Monday, November 24, 2014

New from New Orleans

Recently, I went for the first time in many, many years to the National Association of Realtors Convention, held this year in New Orleans.  Aside from sampling some great food, and looking at some lovely real estate in the French Quarter, I heard a lot about what's on the minds of Realtors around the United States.  In no particular order:

--Trulia and Zillow, while getting lots of attention, are no panacea--they are wildly inaccurate in many cases.  Although we know that their values are not too accurate, and consumers know that too, consumers don't seem to realize how many listings appear there when they are unavailable, or even sold.  Consumers do a lot of searches that turn up listings not matching our Realtor.com results.

--Technology for our industry is abundant, but often comes with a steep learning curve, or is incompatible with other programs we already use.  The Jetson-like devices I have been waiting to see are still not here.

--While the market is pretty flat for the year in most parts of the country, other places have largely said goodbye to short sales and foreclosures.  Hurry up, Connecticut!

--We have as much in the way of politics in our industry as you could ever imagine. I couldn't bring myself to get interested enough to get outraged about much of it!

--People come to New Orleans to eat.  And eat.  And eat.  And I thought New Haven was a foodie city.  It is, but it doesn't get the same tourism.  And I had no idea how many people take cruises out of the Port of New Orleans.  I guess that means I'm pretty sheltered, up here in New England!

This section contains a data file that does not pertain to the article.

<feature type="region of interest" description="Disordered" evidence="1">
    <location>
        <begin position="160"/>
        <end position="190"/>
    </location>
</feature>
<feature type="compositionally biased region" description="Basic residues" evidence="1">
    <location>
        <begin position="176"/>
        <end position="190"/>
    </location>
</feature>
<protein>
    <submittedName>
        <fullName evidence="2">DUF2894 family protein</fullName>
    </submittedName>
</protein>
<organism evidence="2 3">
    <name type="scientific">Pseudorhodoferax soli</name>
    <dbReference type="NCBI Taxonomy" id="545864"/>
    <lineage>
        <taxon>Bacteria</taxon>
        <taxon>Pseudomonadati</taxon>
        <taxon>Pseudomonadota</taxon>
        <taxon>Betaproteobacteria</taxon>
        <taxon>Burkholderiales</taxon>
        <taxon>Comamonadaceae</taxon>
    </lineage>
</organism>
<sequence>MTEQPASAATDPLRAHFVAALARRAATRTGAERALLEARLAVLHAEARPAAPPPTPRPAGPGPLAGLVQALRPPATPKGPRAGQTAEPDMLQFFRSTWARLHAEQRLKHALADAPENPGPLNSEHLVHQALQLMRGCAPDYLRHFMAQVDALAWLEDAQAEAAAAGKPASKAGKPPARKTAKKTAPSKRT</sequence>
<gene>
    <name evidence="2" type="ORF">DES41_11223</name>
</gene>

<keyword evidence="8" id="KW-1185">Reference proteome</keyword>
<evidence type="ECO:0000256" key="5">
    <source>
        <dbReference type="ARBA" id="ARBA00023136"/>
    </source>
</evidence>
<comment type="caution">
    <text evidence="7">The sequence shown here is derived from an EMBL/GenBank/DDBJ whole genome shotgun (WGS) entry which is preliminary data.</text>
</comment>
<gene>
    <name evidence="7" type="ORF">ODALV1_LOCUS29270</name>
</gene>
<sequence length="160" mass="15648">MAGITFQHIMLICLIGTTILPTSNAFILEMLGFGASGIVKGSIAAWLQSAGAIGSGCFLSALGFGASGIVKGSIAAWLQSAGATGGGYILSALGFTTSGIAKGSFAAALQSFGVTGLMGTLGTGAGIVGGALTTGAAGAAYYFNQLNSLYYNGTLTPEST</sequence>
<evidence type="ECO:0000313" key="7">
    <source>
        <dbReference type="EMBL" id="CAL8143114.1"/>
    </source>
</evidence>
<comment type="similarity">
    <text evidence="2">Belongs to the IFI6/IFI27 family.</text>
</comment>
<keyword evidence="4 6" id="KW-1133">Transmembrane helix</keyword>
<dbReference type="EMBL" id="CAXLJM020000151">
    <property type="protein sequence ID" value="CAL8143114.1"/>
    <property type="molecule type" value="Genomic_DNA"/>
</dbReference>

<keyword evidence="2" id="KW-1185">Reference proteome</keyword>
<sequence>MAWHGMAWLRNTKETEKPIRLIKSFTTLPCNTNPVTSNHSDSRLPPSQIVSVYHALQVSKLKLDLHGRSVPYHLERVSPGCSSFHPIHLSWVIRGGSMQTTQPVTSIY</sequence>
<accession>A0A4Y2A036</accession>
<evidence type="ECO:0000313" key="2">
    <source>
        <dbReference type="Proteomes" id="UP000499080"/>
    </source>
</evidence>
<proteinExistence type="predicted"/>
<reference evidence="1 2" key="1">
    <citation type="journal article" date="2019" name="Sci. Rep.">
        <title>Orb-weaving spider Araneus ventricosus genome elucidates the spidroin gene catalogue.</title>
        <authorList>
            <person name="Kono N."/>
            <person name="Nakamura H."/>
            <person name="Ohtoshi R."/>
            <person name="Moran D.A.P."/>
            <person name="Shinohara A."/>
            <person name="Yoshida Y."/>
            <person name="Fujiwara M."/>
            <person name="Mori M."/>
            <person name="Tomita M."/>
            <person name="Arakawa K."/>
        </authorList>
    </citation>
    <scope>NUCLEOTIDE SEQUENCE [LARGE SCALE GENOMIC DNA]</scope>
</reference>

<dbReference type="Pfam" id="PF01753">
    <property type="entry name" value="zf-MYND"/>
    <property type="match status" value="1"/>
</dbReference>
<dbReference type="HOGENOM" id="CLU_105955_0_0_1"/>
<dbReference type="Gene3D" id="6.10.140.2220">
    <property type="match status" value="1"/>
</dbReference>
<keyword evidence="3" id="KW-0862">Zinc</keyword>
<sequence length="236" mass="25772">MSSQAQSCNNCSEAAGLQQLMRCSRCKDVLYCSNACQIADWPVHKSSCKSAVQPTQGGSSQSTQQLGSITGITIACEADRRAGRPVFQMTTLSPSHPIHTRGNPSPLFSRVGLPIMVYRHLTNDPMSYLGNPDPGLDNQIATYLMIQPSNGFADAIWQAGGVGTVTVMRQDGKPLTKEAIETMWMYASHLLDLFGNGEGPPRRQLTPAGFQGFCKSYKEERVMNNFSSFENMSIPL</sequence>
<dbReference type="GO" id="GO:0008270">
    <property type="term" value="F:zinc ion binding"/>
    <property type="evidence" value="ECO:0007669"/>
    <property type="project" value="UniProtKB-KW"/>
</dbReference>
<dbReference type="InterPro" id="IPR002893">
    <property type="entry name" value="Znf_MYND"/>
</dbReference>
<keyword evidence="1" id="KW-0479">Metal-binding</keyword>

Thursday, November 13, 2014

Why New Haven is a Destination for Entrepreneurs and Startups


Article written by Matthew Storeygard / Senior Investment Associate / Connecticut Innovations

Four reasons for entrepreneurs to be excited about where the Elm City is headed
 

1. New Haven’s residents are educated

Companies are finding a strong base of talent across industries. The city demonstrated the 5th highest growth rate in college degree attainment between 2000 and 2010. The talent pool includes many graduates from Yale University, as well as other colleges and universities in the region.

The high number of well-educated residents also means a stronger economy. Those with advanced degrees earn more money, on average, and can afford to spend more locally. New Haven has been seeing this trend for several years now.


2. New Haven has culture

New Haven offers more food, art, and culture that most cities of similar sizes, making it an attractive place to run a business. It has the best pizza in the country (I’m partial to Frank Pepe’s – try the bacon and clam), is home to the world’s first hamburger, the Yale Art Gallery, which is completely free to the public, and the Peabody Museum. Combine this with exciting nightlife and beautiful scenery, and you’ll understand why the city has been getting a lot of attention for its culture in recent years: